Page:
The question: What would it take for advertisers to give Facebook the boot? The answer isn’t as inspiring as one might think.
The findings: Advertisers on the whole are sticking with the platform—but there’s still a split between who will stay and who might go.
- Performance marketers like mobile app advertisers, for example, use Facebook predominantly to drive app installs. Facing aggressive revenue targets and typically operating under the radar as brands, those companies are less likely to take part in advertiser initiatives like brand safety boycotts.
- That’s more likely to happen among bigger, institutional brands, such as Coca-Cola, Nike, and Procter & Gamble, which have more of a stake in how consumers perceive them. These highly visible brands are often looking for brand exposure, which allows them to shift spending to other channels—since the top of the funnel offers more advertising options.
The marketer’s point of view: While Facebook has issues, it’s important to remember some companies have performed well by relying on the company’s ad ecosystem.
- Some of the advertisers eMarketer spoke with have indicated that they’re diversifying into different channels in order to ensure they aren’t overly dependent on the Facebook ecosystem.
- “I think there is something to be said for the CPM [cost-per-thousand] increase. It’s much more expensive than it was last year. There’s no question there,” said Avi Ben-Zvi, vice president of paid social at Tinuiti.
- But rising CPMs only account for a fraction of his increased Facebook spend year over year, Ben-Zvi added. He said he’s seen a major increase in investment for mid-funnel consideration campaigns on Facebook that are designed to fuel the bottom of the funnel.
Our analysts weigh in:
- “Facebook has weathered multiple scandals and headwinds in the past and continued to grow, indicating that advertisers will continue to spend on Facebook despite negative public perception,” said Jasmine Enberg, eMarketer senior analyst at Insider Intelligence. “What’s different this time is that Facebook is facing a real potential threat to its ad business.”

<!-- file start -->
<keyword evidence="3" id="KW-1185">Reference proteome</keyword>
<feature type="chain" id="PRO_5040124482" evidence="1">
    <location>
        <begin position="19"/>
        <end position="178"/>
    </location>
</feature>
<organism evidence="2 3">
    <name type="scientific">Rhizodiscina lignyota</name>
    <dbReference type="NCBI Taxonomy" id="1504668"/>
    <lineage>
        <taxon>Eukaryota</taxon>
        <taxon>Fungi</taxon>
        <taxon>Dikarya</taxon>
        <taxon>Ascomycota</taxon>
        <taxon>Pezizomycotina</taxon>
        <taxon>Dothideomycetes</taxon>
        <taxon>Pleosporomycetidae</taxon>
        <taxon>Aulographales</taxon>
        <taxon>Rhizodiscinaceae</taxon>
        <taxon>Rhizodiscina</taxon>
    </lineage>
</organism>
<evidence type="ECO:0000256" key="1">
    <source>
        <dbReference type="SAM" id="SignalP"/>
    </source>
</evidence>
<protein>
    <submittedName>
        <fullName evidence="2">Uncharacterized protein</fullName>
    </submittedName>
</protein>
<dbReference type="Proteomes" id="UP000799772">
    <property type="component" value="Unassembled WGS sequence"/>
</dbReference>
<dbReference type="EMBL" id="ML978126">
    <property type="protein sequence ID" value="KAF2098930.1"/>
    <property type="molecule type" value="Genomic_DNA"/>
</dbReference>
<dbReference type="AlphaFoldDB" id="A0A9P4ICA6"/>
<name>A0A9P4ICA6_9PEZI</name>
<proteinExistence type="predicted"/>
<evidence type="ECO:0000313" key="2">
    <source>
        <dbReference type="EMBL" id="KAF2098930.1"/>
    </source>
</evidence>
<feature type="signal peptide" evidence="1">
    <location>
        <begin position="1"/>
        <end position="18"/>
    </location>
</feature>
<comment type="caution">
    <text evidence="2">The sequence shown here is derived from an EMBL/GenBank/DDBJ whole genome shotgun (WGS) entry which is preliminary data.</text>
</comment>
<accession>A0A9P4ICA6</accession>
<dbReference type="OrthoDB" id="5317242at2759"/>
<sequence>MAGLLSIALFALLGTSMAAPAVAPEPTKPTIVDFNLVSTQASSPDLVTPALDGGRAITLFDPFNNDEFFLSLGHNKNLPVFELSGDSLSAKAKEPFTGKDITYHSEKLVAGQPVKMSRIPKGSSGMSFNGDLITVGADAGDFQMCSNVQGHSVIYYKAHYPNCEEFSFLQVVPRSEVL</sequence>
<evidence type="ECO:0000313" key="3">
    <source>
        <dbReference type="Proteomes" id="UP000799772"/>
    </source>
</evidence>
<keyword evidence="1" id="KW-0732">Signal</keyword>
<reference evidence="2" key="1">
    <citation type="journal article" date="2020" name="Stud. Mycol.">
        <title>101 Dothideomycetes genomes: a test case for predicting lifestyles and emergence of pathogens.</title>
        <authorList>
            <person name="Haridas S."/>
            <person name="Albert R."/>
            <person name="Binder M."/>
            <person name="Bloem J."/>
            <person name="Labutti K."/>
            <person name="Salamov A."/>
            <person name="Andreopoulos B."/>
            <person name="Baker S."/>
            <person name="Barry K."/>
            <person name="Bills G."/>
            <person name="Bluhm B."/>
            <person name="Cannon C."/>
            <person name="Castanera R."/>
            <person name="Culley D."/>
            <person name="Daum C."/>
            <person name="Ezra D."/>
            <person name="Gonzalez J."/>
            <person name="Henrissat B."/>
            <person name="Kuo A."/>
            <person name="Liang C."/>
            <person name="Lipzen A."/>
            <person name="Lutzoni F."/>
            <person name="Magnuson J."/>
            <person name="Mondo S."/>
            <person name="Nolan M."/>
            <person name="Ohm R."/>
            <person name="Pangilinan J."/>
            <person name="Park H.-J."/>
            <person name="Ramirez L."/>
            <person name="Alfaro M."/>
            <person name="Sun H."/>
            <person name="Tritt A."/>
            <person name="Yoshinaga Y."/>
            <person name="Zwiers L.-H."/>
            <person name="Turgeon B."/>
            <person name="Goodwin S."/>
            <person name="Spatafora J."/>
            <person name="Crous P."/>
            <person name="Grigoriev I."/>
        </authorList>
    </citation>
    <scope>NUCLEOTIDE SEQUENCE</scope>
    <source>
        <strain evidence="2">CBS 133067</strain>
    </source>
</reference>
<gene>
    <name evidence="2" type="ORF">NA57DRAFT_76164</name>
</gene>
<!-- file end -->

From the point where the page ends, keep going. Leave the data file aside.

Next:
- “Brand safety is a noble concern and something that many major companies think seriously about, but when it comes to their ad expenditures, the bottom line often ends up being more important,” said Debra Aho Williamson, eMarketer principal analyst at Insider Intelligence. “If ad performance were to start suffering, advertisers will look to other media. But brand safety concerns alone aren’t going to drive most advertisers away.”
- “Measurement and attribution problems are causing performance declines for advertisers, especially ones focused on the lower funnel,” said Audrey Schomer, eMarketer senior analyst at Insider Intelligence. Schomer sees that advertisers are confused by a lack of clarity regarding what’s causing performance to go down: Is targeting particularly challenged by iOS users opting out of tracking? “That could be having some impact on performance, though most advertisers I’ve spoken with believe it’s primarily an attribution problem,” Schomer said.
By the numbers: Even in light of the whistle-blower news, our upcoming Facebook ad revenue forecast won’t be making any big downward adjustments.
- Facebook’s net ad revenues for 2023 will actually be higher than previously forecast, but growth will be a little bit slower.
- “The biggest thing that’ll come out of the whistle-blower revelations and platform outage is that advertisers will look to diversify their spending more,” said Nazmul Islam, forecasting analyst at Insider Intelligence. “While you won’t see a big drop in Facebook spending overall, you might see a bit more growth in the other social platforms that benefited from last year’s Facebook ad boycott.”
The big takeaway: Some advertisers may pull back spending due to negative public perceptions of the platform, but those pullbacks have so far tended to be temporary.
- Advertisers won’t leave Facebook until there is real evidence that campaign performance is hurting, and until there is a better option for them to go to.